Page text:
By Jesse Marx
By Chris Parker
By Jake Rossen
By Jesse Marx
By Michelle LeBow
By Alleen Brown
By Maggie LaMaack
By CP Staff
Amanda Ferguson is a Minneapolis writer and frequent contributor to City Pages.
by Caroline Palmer
Ruth MacKenzie is responsible for the ancient Finnish tunes that still resonate in my head. Her original music-theater epic Kalevala: Dream of the Salmon Maiden played at the Southern Theater just long enough this summer to convert several hundred Twin Citians into fans of obscure Scandinavian and Finno-Ugrian vocal techniques. The phenom centered around MacKenzie's voice itself--a hearty instrument to say the least--and the performer's extraordinary collaborators, including choreographer-to-watch Wynn Fricke, Frank Theater artistic director Wendy Knox, singer Barbara Cohen of the trip-hop duo Brother Sun, Sister Moon, and several of the area's most versatile musicians.
Kalevala is the retelling of a Finnish myth in which Aino, a young woman facing those timeless parental pressures to make something of herself, becomes a salmon to elude the scurrilous advances of a 900-year-old magician. In pre-Christian times, the salmon represented fire and truth, so Aino's transformation actually adds up to something more than the typical story of the one that got away.
MacKenzie, who traveled to Finland to study the demanding otherworldly techniques of itku virsi (cry singing), loitsu (spell singing), and kulning (animal calls), used her newfound talents to propel Aino's story onstage. Dressed in traditional garb reflecting the intersection of Estonian, Lapp, Asian, and Magyar influences present in Finnish culture, MacKenzie and her fellow singers confidently reproduced a singular vocal style that pierced the air like a call from a mountaintop. Meanwhile, Fricke, joined by Zenon company members Megan Flood and Christine Maginnis, brought the myth of Aino to life through dances whose energy seemed drawn from a primeval source. The combined effect was akin to time-traveling, except our destinations were fantastic locales that may never have existed, like Avalon or Atlantis.
Forget Minnesota Scandinavian kitsch. MacKenzie's Kalevala tapped into our collective contemporary fascination with prehistory to expose an aspect of Finland we might never have known existed but will now always remember.
Caroline Palmer is a Minneapolis writer and frequent contributor to City Pages.
JOHN WOO and WONG KAR-WAI
by Rob Nelson
In the year of Hong Kong's "handover" to China, directors John Woo and Wong Kar-Wai took opposite approaches to films about change. Woo's Face/Off and Wong's Happy Together import surrealism into classical Hollywood and subversion into the new Hong Kong, respectively; the former portrays two men who swap places, and the latter, two men who part ways. Woo ingeniously parlayed his clout from the anonymous Broken Arrow into regaining final cut and his former style; Wong boldly spurned the potential franchise of his Chungking Express by reaching for a new kind of one-on-one contact with his customers. Face/Off is an ultraviolent action epic with faint hints of the homoerotic; Happy Together (opening at Oak Street Cinema on April 10) is a gay love story in which the lovers spend most of their time fighting.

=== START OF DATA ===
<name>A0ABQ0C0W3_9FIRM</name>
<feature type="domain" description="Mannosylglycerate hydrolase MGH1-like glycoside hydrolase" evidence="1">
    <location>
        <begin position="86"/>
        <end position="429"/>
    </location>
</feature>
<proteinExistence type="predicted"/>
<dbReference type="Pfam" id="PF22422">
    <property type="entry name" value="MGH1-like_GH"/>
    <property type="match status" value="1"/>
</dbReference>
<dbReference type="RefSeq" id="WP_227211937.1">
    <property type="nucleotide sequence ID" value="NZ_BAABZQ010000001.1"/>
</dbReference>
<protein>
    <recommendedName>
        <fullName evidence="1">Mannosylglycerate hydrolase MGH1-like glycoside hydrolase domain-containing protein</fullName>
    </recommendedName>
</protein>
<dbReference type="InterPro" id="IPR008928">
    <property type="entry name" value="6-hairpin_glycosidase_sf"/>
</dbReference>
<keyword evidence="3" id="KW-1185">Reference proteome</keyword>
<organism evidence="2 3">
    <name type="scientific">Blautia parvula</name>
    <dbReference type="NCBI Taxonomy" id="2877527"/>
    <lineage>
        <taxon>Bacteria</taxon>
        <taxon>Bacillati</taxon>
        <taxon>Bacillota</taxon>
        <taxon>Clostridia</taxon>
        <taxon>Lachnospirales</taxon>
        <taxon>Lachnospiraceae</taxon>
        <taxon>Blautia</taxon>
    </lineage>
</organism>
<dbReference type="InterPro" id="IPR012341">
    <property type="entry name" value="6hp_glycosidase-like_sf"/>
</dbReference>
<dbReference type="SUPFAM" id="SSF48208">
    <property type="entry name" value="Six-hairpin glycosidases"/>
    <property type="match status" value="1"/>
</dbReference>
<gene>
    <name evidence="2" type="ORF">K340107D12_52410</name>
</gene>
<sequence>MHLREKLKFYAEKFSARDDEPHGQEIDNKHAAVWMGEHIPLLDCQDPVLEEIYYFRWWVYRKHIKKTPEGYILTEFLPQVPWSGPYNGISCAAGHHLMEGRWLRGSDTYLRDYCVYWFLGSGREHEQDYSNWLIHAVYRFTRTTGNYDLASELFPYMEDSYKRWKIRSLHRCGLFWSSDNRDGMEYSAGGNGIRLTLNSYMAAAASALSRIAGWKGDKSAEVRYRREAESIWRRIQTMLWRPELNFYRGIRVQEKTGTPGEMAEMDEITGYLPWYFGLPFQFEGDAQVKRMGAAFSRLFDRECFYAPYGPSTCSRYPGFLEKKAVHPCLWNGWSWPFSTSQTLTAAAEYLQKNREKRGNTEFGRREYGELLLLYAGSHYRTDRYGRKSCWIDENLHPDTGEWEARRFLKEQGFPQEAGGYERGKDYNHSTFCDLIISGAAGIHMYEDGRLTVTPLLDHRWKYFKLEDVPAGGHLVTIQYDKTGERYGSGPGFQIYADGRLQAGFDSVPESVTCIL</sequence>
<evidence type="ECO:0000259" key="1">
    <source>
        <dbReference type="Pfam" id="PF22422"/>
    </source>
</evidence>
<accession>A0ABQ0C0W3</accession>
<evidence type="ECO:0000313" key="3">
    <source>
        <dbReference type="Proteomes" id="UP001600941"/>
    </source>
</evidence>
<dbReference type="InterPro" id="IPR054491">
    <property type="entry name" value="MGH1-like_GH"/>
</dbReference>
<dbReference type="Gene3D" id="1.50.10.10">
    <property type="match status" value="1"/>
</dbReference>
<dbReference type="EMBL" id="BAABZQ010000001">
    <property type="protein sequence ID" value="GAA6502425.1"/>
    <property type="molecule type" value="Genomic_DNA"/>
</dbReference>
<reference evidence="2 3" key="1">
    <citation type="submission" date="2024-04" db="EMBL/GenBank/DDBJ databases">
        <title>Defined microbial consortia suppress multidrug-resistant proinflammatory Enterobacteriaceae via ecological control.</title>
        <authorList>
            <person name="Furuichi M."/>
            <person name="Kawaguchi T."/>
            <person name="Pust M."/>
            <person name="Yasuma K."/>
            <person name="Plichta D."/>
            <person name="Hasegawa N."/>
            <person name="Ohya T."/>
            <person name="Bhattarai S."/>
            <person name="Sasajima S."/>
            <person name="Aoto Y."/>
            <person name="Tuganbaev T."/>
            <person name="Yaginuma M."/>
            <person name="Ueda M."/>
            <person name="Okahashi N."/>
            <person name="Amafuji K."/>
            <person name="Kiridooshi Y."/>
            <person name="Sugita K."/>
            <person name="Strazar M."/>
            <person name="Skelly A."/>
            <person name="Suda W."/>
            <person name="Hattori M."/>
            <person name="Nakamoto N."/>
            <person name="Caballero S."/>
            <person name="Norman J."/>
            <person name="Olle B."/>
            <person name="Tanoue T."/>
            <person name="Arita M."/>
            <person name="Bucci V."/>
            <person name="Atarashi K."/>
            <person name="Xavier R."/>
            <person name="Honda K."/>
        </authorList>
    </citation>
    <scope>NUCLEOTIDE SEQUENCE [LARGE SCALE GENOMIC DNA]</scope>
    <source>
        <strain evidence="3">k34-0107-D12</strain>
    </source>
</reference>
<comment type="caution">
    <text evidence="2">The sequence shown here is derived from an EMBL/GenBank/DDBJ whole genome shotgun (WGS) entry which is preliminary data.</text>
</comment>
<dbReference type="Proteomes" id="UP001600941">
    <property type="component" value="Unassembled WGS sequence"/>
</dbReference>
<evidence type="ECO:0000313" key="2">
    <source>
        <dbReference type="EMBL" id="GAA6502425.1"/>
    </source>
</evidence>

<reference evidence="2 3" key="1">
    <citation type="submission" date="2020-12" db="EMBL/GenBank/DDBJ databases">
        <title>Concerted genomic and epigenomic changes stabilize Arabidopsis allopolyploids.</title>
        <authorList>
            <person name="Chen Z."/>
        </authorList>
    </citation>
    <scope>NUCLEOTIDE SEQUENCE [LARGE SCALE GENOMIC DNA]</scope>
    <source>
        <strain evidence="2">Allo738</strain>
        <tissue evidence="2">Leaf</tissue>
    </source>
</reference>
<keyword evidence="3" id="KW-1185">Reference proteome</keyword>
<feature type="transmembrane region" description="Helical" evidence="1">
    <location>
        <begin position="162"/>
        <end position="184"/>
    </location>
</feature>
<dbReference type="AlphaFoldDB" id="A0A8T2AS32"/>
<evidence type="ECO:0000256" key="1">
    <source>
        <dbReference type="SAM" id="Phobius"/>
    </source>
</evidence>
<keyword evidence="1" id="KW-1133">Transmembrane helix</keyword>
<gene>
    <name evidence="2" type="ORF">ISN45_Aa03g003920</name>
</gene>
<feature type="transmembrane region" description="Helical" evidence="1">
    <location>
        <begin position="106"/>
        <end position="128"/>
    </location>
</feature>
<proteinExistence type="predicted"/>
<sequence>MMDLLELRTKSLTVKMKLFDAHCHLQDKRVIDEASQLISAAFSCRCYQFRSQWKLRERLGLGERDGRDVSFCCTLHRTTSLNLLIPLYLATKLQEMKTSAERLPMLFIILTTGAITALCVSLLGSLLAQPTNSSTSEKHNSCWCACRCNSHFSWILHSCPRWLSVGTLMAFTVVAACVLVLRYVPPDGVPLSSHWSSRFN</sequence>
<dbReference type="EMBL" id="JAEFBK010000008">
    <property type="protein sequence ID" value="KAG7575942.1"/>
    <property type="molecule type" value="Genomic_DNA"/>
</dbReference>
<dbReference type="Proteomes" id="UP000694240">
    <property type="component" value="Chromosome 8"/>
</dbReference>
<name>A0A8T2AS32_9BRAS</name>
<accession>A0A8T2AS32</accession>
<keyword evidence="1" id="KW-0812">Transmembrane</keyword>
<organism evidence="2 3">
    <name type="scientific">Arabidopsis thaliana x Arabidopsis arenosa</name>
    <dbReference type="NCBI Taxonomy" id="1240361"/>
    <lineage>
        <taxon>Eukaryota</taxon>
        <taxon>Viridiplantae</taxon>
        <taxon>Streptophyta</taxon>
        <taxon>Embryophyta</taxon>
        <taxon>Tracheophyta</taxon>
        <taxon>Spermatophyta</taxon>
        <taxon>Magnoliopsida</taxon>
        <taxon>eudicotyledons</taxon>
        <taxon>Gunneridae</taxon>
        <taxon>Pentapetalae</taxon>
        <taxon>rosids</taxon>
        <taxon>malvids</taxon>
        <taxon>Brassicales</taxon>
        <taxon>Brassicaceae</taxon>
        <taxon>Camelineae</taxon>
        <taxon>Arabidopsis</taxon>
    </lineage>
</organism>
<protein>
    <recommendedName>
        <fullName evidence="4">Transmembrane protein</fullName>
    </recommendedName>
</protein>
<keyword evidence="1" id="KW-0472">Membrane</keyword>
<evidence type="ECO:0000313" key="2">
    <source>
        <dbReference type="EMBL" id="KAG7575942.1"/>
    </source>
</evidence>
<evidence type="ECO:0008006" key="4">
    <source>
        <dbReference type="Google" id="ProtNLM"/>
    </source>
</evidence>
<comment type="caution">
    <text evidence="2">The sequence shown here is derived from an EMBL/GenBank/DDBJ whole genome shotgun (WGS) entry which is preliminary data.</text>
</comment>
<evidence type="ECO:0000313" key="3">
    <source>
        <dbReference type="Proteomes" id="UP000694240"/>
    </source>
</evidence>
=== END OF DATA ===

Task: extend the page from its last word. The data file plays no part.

But the similarity is that no two films this year were as vividly imagined or energetically assembled, pushing the boundaries of genre while blowing away the head, the heart, and the gut. Neither film appears to deal with the handover, but their metaphors are undeniable. Face/Off isn't about trading faces so much as identity and appropriation in general: Mirroring the course of Woo's relationship to Hollywood (and Hong Kong's to China?), the hero has to pretend to be someone else in order to earn the right to be himself again. Happy Together is an HK film shot in Argentina and ironically subtitled A Film About Reunion: Like its lovers (and the new Hong Kong?), it seeks solace across the ocean but pines for home. Woo's idyllic final scene suggests that the house will look the same as when you left it. Wong, a more anarchic sort of optimist, can't help picturing Hong Kong upside-down--and getting a kick out of it.
Rob Nelson is film editor at City Pages.
by Kate Sullivan
I can't be profound about this. Anyway, it would be pretentious to try. This musician's death by drowning at age 30 didn't say anything in particular about our generation, about the music industry, about the state of American culture. It was, to all appearances, a stupid accident and an unadulterated, unsexy tragedy.
But Buckley's music is another matter entirely, and its importance is particularly apparent if you compare it to Nirvana's. What made Nirvana a great rock band was, mostly, the very thing Kurt Cobain could never forgive himself for: pure ambition in the form of testosterone-driven power-chord guitar godliness and hook-loving pop songcraft. Buckley's ambition was equally powerful, and he never apologized for it. But his was an emotional ambition: He wanted to express more than any sensible rock dude should. Grace dared to untangle a poetic snarl of emotional forces (somewhat like In Utero, or even Live Through This, actually); to prove that a guy could be both a little bit scary and swooningly romantic; to finger the recesses between violence and vulnerability. This is not just the job of the female rocker. The human heart is the most terrifying of all frontiers, and too few artists of either gender navigate it with any skill.